Bill Clinton: Better rules needed on spying

 Bill Clinton is calling for clarity in how countries gather intelligence.

And when it comes to secretly monitoring the telephone conversations or emails of world leaders, Clinton says that during his presidency it depended on who the leaders were. He says American agencies might have spied on leaders his administration thought were engaging in hostile acts against the U.S.

billclinton_small Bill Clinton: Better rules needed on spying

He says his administration didn’t have the ability to do a lot of what’s currently being done.

Documents leaked this summer by former National Security Agency contractor Edward Snowden exposed a massive U.S. surveillance operation that covered telephone records, email traffic and the communications of U.S. allies, including Brazil, Germany and Mexico.

A report by a panel of advisers President Barack Obama chose to review NSA programs is expected this month.

Bill Clinton: ‘I Never Denied That I Used Marijuana’

Former President Bill Clinton thinks that labeling him as someone who tried to hide his pot smoking is inaccurate.

“I didn’t say I was holier than thou, I said I tried,” Clinton told Jorge Ramos during an interview on Tuesday. “I never denied that I used marijuana. I told the truth, I thought it was funny.”

Clinton was famously lampooned for equivocating when asked about his past drug use during the 1992 campaign for the Democratic presidential nomination.

In a television interview that year, he admitted trying marijuana. But he hedged on whether he actually consumed the drug.

“And when I was in England, I experimented with marijuana a time or two, and I didn’t like it, and didn’t inhale, and never tried it again,” he said.

Clinton might have been the first U.S. president to come clean about his marijuana use, but that didn’t translate into lenient drug policies.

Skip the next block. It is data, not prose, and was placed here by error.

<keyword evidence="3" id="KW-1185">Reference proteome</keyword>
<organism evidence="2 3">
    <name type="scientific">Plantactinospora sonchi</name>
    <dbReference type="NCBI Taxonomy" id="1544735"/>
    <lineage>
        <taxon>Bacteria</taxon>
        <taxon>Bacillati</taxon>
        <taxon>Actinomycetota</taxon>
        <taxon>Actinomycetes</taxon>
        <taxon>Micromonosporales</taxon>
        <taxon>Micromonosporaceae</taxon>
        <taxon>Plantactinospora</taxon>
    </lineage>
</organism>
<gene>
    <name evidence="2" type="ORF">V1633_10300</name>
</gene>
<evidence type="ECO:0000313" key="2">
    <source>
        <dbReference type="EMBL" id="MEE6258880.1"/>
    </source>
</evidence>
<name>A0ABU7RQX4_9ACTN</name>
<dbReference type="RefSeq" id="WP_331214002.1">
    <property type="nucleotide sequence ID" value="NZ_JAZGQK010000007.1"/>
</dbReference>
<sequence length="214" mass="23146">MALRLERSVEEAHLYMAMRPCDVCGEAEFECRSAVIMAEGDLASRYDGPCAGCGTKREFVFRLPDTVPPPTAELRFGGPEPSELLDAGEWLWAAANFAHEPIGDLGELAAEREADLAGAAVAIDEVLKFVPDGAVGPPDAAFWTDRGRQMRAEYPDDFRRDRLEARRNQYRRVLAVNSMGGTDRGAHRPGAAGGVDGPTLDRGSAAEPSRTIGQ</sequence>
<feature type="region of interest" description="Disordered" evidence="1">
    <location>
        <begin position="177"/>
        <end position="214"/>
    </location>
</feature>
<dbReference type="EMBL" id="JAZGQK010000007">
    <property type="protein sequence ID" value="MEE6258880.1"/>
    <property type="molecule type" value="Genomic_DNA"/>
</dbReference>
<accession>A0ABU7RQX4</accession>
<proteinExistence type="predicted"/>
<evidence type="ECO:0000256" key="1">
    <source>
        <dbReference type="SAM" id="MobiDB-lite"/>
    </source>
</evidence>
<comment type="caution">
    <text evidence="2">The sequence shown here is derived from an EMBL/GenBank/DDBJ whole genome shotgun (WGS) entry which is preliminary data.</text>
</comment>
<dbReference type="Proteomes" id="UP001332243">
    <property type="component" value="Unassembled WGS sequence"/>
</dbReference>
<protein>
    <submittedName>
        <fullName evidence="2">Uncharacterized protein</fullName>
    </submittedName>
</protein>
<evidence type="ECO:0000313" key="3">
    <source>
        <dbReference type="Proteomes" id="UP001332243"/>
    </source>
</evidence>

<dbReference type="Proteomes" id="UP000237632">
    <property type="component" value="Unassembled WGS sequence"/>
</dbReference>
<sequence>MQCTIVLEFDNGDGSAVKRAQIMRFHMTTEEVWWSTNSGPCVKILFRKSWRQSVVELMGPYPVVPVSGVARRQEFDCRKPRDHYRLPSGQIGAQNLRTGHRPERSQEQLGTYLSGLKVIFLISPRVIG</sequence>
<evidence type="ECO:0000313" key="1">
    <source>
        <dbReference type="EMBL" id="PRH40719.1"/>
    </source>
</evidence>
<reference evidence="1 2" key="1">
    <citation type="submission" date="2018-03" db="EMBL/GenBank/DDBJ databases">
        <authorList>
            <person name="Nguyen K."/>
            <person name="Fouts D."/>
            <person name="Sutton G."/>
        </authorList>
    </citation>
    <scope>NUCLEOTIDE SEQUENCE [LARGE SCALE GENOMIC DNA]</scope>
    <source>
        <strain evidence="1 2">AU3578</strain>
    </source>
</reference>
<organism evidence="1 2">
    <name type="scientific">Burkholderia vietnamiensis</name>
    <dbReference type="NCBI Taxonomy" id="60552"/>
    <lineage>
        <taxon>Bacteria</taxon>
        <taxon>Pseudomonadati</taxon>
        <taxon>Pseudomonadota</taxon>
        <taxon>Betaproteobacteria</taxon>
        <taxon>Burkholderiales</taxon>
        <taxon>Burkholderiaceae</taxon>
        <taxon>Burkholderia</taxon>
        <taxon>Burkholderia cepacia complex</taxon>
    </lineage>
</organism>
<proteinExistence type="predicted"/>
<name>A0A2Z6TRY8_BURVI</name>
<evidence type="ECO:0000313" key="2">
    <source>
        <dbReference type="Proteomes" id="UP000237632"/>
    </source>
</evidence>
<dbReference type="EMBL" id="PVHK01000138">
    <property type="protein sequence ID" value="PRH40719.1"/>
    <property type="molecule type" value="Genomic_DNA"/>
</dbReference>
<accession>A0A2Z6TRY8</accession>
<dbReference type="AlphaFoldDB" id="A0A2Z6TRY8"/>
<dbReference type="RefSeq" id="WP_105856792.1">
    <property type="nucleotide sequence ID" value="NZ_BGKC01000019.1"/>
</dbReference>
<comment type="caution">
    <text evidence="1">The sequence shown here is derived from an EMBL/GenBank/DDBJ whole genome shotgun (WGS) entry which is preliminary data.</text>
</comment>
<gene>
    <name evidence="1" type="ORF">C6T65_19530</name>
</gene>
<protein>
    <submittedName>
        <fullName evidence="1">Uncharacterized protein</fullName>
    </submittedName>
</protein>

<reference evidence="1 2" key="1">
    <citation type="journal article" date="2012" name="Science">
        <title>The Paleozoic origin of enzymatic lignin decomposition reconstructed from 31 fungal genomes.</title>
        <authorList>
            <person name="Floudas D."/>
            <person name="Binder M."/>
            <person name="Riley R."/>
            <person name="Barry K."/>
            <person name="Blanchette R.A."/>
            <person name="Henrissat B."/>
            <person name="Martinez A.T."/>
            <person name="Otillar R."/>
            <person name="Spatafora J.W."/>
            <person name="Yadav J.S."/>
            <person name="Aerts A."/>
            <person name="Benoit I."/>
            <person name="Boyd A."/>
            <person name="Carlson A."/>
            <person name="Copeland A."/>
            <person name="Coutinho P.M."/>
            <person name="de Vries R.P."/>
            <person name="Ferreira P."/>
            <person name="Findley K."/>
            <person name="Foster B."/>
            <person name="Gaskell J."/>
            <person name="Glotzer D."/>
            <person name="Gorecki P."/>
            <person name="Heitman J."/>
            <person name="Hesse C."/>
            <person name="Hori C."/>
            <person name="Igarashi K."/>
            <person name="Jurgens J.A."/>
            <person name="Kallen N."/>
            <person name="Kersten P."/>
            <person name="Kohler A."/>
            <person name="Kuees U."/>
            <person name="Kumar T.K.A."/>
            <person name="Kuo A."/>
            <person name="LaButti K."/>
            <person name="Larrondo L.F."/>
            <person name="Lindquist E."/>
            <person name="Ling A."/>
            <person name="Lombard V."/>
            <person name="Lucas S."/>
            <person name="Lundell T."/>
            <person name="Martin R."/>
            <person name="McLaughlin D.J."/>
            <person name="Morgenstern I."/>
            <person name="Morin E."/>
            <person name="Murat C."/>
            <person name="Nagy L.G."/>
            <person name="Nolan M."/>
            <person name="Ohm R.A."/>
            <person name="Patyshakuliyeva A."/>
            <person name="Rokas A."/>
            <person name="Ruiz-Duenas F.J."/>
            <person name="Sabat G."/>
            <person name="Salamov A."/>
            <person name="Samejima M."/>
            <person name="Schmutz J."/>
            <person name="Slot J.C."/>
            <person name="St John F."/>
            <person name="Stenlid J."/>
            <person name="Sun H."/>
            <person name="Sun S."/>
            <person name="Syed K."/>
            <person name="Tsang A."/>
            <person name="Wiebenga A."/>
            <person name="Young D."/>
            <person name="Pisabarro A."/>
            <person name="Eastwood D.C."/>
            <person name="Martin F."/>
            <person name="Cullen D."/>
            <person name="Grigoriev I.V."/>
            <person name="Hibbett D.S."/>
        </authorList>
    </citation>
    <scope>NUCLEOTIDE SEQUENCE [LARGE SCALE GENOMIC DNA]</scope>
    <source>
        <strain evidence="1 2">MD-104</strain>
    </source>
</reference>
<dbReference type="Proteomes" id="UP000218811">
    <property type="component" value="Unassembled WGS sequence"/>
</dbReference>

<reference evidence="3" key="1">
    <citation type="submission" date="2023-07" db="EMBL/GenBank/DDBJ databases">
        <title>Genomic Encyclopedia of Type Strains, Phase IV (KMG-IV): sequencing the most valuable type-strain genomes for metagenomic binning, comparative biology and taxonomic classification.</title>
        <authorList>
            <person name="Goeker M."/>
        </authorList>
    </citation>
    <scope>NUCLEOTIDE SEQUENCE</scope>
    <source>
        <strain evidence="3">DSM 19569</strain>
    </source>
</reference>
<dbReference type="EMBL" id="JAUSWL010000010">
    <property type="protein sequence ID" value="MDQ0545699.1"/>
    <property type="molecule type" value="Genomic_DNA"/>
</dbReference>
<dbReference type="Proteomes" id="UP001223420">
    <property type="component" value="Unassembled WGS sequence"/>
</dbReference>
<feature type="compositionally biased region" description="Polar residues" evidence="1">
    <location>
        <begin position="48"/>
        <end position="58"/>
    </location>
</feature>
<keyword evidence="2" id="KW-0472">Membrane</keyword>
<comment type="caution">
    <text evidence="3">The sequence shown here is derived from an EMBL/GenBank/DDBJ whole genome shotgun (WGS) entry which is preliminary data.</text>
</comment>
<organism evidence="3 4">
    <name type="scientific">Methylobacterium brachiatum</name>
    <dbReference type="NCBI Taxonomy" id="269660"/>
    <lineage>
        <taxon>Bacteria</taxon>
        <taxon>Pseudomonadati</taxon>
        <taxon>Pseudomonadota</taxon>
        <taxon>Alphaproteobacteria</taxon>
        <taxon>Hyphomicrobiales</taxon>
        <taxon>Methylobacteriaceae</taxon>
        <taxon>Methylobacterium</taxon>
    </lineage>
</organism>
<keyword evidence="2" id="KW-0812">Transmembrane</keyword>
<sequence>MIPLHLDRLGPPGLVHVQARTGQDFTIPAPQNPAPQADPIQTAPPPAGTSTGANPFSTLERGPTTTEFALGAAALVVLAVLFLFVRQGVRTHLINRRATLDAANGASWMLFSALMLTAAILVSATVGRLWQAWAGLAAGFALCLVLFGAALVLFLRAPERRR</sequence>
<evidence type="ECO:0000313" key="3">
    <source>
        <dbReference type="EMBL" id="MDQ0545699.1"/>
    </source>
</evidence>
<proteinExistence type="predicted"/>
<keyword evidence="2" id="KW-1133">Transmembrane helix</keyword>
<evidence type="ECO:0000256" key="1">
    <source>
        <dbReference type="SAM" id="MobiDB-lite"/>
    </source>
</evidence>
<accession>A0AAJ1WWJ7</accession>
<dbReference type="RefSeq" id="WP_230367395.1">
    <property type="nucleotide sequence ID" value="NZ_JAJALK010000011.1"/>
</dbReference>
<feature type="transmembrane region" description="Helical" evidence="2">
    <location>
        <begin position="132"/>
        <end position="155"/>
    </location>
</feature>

He embraced a tough-on-crime approach to federal sentencing while in office. Federal and state prison populations rose more under his guidance than under any other president before him. Many of those inmates entered the penal system for drug crimes.

He also backed laws that excluded drug felons — even those convicted of simple marijuana possession — from receiving welfare, food stamps or public housing.

Interviewing Clinton on Tuesday at his home in Chappaqua, New York, Ramos asked Clinton about marijuana legalization.

“The drug issue should be decided by people in each country, based on what they think is right,” Clinton said. “We have a process in America for doing it that’s being revisited state-by-state. And Latin America is free to do the same thing….It’s obvious that attitudes are changing and opening up.”

But Clinton made it clear that he didn’t think marijuana legalization would end gang violence completely, or that cocaine should receive the same treatment as pot.

“It’s also too complicated to say that if you legalize it, you wouldn’t have any of these armed gangs trying to exercise a stranglehold over whole communities and lives,” he said. “Or that we could actually get away with legalizing cocaine and then the criminals would go away.”